How can I work in this vacuum?


I work on a small team (there are now just two of us since our supervisor was laid off). It is a pilot project and we need to be getting our sales and promotion going and going fast. The problem is that since our supervisor was laid off, the two of us left behind have been having issues.

One person just can't keep up to the changing needs. She needs exact lists of exact steps and cannot learn from or seemingly observe other factors that logically influence what we are doing. When things develop so that a plan needs to change, she believes that I have left her out of the loop when in fact this is the first time I have considered the impact of this new development. This type of emotional shutdown happens frequently. This is not an area or a time in the business where the procedures are laid out, so you have to be able to navigate using intuition and logic.

That leaves me to do all the business planning, and therefore all the supervising and task distribution on top of the planning and doing my part of the actions that need to be taken. She takes one task, and because there isn't a strict list of things to be done drags it on and on until I 'supervise' again and mention that something else needs to be done.

We have an official supervisor who is not at the worksite, nor does he like working with any details. My problem is that I am forced to be a supervisor and don't have the official authority to do so. I try expressing my task delegation as suggestions or observations, but unless I say "you should do this" she doesn't pick up on the suggestion. I have to spell out everything and I don't feel there is a lot of time to do this type of supervision right now. Even if there was, I don't feel like I am officially authorised to do this.


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John Colley's Answer:

OK, lets try to identify the problems here:

You are working in a dynamic and innovative area which demands flexibility and initiative on a pilot project which needs to get sales and promotion going. Your coworker does not exhibit these skills.

Your supervisor is not supervising or providing you with the authority to supervise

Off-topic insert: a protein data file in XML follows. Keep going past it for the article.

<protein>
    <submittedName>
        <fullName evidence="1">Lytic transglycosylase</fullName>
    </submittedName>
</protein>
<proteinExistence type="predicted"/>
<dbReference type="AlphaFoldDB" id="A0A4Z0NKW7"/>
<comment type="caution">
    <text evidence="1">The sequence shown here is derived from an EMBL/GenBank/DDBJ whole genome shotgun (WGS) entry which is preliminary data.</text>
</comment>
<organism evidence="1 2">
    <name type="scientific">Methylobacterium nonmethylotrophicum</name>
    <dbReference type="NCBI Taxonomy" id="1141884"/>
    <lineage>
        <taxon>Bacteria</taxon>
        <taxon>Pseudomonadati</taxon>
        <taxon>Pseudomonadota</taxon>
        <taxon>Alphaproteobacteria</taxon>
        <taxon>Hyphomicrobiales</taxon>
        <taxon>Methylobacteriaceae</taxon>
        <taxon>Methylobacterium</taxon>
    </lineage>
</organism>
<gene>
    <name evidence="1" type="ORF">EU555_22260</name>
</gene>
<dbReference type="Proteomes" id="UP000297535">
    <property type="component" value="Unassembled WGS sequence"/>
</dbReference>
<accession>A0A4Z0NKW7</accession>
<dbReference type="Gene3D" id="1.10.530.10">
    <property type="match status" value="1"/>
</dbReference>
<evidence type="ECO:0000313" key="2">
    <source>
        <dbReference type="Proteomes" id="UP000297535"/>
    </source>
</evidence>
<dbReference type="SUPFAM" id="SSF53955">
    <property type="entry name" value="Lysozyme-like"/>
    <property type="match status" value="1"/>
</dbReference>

I think you need to take two separate actions simultaneously: deal with your supervisor and deal with your coworker. So in no particular order;

1. Your Supervisor

You need to enlist the authority of your Supervisor to empower you. I would suggest that you adopt a non-threatening approach along the lines of if this pilot project succeeds you, the supervisor, will get the credit from his boss.

Stress you are keen to take the initiative and, in the absence of the official supervisor who was laid off, you want him to give you temporary supervisory authority on this project to ensure it is a success.

Stress to him that failure on his part to do this may compromise the project due to lack of direction. An email trail to this effect will also stand you in good stead should he chose to frustrate you, although broadly speaking I am not in favour of purely "protectionist" emails.

If you get nowhere with your supervisor, the nuclear option is to go to his boss and table the issue.

2. Your Co-worker

If your co-worker needs lists and structure then I would recommend that you work with her to create them.

I suggest that you sit down with her and say, "We both know that this project has lots of detail and complexities to it and that neither one of us has all the answers. So we are going to work together to create the systems and structure as we go"

Remember, creativity can be chaotic but business needs structure.

It seems that your co-worker is uncomfortable without it and needs a set of rails to run on.

The first step is to brainstorm together and get all your ideas down on a sheet of paper and then organise them. Use a mind map to do this or create a document (eg in Google docs) that you can both access.

Ensure that she understands that she is free to add new steps as required. In addition keep a comments column to collect ideas and feedback from your work as it goes along. You will need a "completed by" column and a date, encouraging her to complete this as you go.

Agree to have a start of the day 10 minutes to prioritise the work for the day and agreed to have a two way flow of information. Have an end of day mutual debrief and progress check to discuss what has gone well and been completed. Also identify where progress has not been achieved and discuss why not and what you both have to do to rectify the situation. Make sure you have some examples of your own to table so that this does not feel like an interrogation.

I am recommending a "this is how WE have to get this done approach" but you will need her buy-in and acceptance to this process.

I strongly recommend you both read Atul Gawande's book The Checklist Manifesto for more ideas.

Make sure that you capture what you create and then present this structure and system to your supervisory as a blue print for future pilot projects, copied into the rest of the senior members of your company when you have finished.

It is clear that you have lots of self-motivation and ability. Turn this problem into an opportunity to show your senior colleagues what you are capable of and help them to better understand your value to the company. Who knows, there is already a supervisor vacancy...


About our Expert

John Colley
John Colley

John Coley is a partner at IAF Capital Limited and has more than 25 years of corporate advisory experience. He shares his insights into business strategy on his Six Minute Strategist blog.